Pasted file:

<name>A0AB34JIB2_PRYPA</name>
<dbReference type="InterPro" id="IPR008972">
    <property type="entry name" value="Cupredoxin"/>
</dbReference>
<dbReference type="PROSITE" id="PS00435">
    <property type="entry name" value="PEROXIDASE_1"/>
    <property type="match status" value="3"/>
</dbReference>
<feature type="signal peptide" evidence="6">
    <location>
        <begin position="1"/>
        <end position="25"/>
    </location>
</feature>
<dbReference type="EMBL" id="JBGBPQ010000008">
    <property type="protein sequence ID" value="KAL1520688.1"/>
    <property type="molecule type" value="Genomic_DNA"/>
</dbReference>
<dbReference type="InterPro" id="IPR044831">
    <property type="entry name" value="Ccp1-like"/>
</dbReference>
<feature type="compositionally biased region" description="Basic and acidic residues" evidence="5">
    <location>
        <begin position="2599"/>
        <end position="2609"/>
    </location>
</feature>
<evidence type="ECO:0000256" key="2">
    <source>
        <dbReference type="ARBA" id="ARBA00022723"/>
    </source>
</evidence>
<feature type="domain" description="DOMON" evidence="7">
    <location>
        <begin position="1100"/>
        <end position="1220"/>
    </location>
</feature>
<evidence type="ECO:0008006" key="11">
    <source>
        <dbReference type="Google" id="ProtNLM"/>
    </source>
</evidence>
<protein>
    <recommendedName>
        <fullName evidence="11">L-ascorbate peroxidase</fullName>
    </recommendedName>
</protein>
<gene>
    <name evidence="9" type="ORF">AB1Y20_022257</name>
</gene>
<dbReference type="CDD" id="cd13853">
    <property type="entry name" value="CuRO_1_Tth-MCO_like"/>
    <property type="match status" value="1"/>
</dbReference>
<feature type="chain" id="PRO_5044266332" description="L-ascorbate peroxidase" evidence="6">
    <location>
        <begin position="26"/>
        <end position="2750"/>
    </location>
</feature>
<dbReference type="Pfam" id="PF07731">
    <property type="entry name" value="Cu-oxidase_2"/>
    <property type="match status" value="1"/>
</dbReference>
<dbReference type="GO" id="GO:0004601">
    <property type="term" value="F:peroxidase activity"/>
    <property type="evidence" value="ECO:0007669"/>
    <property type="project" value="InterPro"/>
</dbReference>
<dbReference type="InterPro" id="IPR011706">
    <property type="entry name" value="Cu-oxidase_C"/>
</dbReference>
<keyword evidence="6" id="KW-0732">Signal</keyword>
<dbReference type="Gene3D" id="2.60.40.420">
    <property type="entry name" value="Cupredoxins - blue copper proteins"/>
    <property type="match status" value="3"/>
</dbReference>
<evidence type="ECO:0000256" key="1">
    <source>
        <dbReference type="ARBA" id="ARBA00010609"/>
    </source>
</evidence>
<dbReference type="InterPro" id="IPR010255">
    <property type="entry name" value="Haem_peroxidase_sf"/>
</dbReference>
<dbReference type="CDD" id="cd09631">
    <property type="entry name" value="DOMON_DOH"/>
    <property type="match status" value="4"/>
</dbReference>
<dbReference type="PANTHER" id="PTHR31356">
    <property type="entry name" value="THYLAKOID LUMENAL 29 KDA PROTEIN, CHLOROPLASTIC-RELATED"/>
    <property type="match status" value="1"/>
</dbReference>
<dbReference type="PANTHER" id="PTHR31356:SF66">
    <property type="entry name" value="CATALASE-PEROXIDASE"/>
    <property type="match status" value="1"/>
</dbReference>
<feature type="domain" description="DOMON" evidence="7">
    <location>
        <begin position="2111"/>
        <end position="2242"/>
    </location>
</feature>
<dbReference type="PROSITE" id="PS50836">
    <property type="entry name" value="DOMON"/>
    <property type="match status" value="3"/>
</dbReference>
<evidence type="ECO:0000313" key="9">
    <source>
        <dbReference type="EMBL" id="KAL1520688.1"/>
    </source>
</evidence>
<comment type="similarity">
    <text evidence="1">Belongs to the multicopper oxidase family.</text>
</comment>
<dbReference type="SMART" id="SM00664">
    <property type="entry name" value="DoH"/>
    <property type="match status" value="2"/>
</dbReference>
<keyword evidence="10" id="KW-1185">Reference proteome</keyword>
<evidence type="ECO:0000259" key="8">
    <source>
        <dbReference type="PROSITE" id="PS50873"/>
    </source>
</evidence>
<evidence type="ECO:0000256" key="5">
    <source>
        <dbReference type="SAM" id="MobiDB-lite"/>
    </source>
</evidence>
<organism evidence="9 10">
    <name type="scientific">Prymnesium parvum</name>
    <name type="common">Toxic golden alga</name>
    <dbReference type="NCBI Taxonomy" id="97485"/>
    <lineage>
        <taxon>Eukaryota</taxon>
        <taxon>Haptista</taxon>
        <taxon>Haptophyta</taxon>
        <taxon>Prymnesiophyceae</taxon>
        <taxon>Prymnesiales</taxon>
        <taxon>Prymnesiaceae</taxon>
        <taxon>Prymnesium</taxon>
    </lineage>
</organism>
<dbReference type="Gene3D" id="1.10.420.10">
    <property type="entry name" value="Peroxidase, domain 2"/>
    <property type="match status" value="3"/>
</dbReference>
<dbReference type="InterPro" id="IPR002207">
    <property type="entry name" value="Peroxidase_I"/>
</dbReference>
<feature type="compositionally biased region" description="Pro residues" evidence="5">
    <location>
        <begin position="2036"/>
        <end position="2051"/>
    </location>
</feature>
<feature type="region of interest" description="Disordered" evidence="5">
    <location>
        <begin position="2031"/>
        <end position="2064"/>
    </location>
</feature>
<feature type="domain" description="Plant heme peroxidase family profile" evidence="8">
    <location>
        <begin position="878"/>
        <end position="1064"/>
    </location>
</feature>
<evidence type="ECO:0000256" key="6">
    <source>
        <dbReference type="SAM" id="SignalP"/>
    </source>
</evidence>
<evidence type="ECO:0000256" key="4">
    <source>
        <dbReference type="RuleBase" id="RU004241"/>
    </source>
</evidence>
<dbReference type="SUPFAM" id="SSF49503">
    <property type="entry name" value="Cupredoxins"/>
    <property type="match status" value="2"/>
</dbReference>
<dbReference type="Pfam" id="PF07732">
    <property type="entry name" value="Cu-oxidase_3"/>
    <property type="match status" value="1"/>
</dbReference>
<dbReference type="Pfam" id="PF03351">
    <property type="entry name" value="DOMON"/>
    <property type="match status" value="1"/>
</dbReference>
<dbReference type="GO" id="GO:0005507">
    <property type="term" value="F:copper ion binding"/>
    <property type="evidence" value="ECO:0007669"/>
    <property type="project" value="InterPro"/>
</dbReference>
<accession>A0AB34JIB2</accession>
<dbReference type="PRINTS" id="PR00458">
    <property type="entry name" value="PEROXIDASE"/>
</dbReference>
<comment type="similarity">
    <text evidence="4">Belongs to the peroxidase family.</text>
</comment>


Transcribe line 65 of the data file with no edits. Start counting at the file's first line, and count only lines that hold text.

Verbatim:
</dbReference>